In this story, you can read about:
- What the defeat of Maroš Šefčovič means for Smer
- Whether political analysts expect changes in the party
- What similarities HZDS and Smer share
The candidate who ran with the support of the strongest Slovak political party, Maroš Šefčovič, lost the presidential race after gaining the support of 752,403 voters (41.6 percent of the cast votes). The runoff battle was focused on one important question, observers say: To vote or not to vote for Smer?
Much like five years ago when Andrej Kiska and Robert Fico stood against each other in the presidential polls, EU diplomat Šefčovič lost to Zuzana Čaputová.
“We asked voters of Zuzana Čaputová why Maroš Šefčovič was not an acceptable candidate for them,” Martin Slosiarik, director of the polling agency Focus, told The Slovak Spectator. “More than half said it was because he is candidate of Smer.”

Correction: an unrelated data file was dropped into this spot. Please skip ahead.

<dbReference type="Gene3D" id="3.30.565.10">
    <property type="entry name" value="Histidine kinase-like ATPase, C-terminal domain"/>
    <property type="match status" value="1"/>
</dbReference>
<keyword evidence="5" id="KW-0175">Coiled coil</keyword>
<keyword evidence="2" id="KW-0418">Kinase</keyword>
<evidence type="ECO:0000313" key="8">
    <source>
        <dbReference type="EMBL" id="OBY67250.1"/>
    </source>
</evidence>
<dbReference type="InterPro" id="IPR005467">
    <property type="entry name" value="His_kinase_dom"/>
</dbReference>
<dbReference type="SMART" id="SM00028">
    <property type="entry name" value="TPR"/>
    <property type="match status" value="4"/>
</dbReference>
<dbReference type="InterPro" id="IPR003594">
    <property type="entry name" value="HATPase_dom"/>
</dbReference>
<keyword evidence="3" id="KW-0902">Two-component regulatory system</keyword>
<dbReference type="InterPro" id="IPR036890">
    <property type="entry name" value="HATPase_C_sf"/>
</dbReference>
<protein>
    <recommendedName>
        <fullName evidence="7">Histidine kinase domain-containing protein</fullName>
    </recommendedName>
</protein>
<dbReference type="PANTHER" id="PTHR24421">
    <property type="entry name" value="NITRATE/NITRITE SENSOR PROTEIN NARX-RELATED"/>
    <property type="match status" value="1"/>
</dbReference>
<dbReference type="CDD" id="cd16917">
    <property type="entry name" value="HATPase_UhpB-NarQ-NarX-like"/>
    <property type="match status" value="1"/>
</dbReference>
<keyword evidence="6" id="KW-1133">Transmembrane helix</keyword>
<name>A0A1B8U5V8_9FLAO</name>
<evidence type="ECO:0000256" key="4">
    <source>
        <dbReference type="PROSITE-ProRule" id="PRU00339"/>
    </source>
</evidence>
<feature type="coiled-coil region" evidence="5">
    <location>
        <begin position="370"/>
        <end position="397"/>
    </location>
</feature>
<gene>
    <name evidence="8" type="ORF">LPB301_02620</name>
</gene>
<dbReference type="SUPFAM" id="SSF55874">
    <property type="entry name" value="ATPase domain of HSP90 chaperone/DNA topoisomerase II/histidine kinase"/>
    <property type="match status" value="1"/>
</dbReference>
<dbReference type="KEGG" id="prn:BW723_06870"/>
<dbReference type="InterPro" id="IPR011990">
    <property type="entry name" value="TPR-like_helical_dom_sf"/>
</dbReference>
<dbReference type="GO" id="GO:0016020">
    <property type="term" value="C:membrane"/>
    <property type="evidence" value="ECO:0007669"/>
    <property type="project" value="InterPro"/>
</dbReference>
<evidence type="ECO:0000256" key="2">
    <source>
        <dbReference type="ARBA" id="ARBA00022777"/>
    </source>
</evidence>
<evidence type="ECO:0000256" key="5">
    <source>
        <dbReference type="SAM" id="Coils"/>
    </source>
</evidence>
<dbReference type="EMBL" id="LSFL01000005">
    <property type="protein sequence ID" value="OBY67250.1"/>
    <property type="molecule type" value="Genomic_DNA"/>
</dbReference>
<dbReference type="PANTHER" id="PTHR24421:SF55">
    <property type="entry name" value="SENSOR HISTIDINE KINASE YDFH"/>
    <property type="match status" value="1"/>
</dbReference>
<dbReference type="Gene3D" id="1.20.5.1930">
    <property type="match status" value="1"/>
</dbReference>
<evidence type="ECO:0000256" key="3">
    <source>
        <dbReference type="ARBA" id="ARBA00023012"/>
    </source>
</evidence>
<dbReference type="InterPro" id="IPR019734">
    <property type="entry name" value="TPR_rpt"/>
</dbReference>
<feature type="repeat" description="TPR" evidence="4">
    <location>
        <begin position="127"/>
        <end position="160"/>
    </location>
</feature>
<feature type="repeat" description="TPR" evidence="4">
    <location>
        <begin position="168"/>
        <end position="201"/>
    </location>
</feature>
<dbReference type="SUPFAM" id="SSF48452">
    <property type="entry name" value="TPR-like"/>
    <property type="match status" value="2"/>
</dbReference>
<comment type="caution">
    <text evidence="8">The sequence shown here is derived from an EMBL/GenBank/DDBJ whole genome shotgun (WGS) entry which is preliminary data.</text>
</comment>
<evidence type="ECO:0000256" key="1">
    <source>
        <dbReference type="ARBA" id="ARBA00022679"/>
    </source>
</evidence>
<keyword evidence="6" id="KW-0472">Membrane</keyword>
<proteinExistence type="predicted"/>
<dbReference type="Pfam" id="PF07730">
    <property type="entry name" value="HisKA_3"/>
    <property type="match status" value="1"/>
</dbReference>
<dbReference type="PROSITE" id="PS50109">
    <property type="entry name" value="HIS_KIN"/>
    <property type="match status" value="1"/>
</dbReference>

The pro-European Šefčovič was also unacceptable to about a quarter of the Smer electorate that said in the poll they were not planning to vote in the second round, Focus data showed.
He also failed to lure enough voters to gain more support than he had in the first round of the election. Even though his numbers had grown since then, probably because some of the anti-system electorate voted for him, it was not enough. He also did not succeed in bringing new voters to the election.
Smer as a burden
Smer was undoubtedly one of the reasons Maroš Šefčovič lost, opined Tomáš Koziak, political analyst of the Department of Political Science at the Faculty of Arts at Pavol Jozef Šafárik University in Košice.